Good fun for the preschool set and slightly beyond.

OH, HARRY!

Combine a Pulitzer Prize–winning poet with a National Book Award–winning artist and, honestly, it's hard to go wrong.

Among the elegant equines at Adams & Son, Harry the Horse stands out—not for his admitted homeliness and lack of show-ring liveliness, but for his ability to soothe and befriend each and every restless new horse in the barn. Enter a high-strung human child. Has Harry met his match? Kumin knows horses—she breeds them—and her affection for them comes through clearly. Her jaunty couplets beg to be read out loud, though a few—“But before he set Algie down again / Harry shook him to dust off the grain”—strain just a bit under the rhyme scheme. As he did in The Tale of Funny Cide (written by The Funny Cide Team, 2006) and Our Cats Nick and Nora (written by Isabelle Harper, 1995), Moser uses vibrant watercolors from multiple perspectives against dramatic white backgrounds to convey animal personality and movement in an uncluttered way. His Harry grins and rolls his eyes in ways that, like the text, are fanciful but grounded in reality. Harry the Horse emerges as a full personality, and if the same can’t be said for young Algernon, that's a small quibble.

Good fun for the preschool set and slightly beyond. (Picture book. 3-7)

Pub Date: June 21, 2011

ISBN: 978-1-59643-439-4

Page Count: 32

Publisher: Neal Porter/Roaring Brook

Review Posted Online: April 18, 2011

Kirkus Reviews Issue: May 1, 2011

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Safe to creep on by.

LOVE FROM THE VERY HUNGRY CATERPILLAR

Carle’s famous caterpillar expresses its love.

In three sentences that stretch out over most of the book’s 32 pages, the (here, at least) not-so-ravenous larva first describes the object of its love, then describes how that loved one makes it feel before concluding, “That’s why… / I[heart]U.” There is little original in either visual or textual content, much of it mined from The Very Hungry Caterpillar. “You are… / …so sweet,” proclaims the caterpillar as it crawls through the hole it’s munched in a strawberry; “…the cherry on my cake,” it says as it perches on the familiar square of chocolate cake; “…the apple of my eye,” it announces as it emerges from an apple. Images familiar from other works join the smiling sun that shone down on the caterpillar as it delivers assurances that “you make… / …the sun shine brighter / …the stars sparkle,” and so on. The book is small, only 7 inches high and 5 ¾ inches across when closed—probably not coincidentally about the size of a greeting card. While generations of children have grown up with the ravenous caterpillar, this collection of Carle imagery and platitudinous sentiment has little of his classic’s charm. The melding of Carle’s caterpillar with Robert Indiana’s iconic LOVE on the book’s cover, alas, draws further attention to its derivative nature.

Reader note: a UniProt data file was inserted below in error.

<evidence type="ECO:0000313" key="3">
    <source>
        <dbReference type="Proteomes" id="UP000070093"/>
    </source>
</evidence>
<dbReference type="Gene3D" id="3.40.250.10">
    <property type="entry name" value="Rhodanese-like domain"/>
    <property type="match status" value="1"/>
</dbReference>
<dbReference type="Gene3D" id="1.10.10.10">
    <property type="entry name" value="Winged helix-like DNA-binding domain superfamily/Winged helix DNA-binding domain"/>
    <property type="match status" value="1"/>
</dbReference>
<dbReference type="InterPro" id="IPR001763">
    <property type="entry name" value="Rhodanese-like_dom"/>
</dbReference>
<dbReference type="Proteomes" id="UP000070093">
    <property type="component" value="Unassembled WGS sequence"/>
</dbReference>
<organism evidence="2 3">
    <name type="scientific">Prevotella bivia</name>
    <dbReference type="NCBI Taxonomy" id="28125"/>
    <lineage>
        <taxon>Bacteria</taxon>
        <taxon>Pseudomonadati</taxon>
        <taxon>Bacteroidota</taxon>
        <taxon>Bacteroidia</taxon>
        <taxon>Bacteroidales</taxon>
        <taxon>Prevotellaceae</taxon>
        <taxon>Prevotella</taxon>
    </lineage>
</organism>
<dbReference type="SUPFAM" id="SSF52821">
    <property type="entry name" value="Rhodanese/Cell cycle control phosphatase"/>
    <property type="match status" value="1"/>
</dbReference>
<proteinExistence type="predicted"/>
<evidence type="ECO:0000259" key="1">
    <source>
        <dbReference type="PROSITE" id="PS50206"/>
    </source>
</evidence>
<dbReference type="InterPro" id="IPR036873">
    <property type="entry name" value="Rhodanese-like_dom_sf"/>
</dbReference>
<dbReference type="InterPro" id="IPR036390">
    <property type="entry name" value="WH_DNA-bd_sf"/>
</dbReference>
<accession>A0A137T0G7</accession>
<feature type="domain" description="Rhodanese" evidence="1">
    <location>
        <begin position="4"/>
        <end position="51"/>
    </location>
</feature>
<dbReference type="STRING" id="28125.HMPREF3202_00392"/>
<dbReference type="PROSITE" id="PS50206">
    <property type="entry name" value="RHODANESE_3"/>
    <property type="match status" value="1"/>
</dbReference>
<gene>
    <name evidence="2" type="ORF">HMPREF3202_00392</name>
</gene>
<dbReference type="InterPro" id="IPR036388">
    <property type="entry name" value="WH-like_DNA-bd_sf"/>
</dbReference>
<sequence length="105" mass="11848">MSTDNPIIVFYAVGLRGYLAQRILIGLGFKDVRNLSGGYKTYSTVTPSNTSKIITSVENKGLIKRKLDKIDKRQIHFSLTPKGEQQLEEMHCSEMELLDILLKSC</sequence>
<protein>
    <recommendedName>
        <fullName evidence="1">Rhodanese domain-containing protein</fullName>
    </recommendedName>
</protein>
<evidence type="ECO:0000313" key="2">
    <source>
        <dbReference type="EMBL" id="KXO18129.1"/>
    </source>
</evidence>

Safe to creep on by. (Picture book. 3-6)

Pub Date: Dec. 15, 2015

ISBN: 978-0-448-48932-2

Page Count: 32

Publisher: Grosset & Dunlap

Review Posted Online: Feb. 2, 2021

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Hee haw.

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THE WONKY DONKEY

The print version of a knee-slapping cumulative ditty.

In the song, Smith meets a donkey on the road. It is three-legged, and so a “wonky donkey” that, on further examination, has but one eye and so is a “winky wonky donkey” with a taste for country music and therefore a “honky-tonky winky wonky donkey,” and so on to a final characterization as a “spunky hanky-panky cranky stinky-dinky lanky honky-tonky winky wonky donkey.” A free musical recording (of this version, anyway—the author’s website hints at an adults-only version of the song) is available from the publisher and elsewhere online. Even though the book has no included soundtrack, the sly, high-spirited, eye patch–sporting donkey that grins, winks, farts, and clumps its way through the song on a prosthetic metal hoof in Cowley’s informal watercolors supplies comical visual flourishes for the silly wordplay. Look for ready guffaws from young audiences, whether read or sung, though those attuned to disability stereotypes may find themselves wincing instead or as well.

Hee haw. (Picture book. 5-7)

Pub Date: May 1, 2010

ISBN: 978-0-545-26124-1

Page Count: 26

Publisher: Scholastic

Review Posted Online: Dec. 29, 2018

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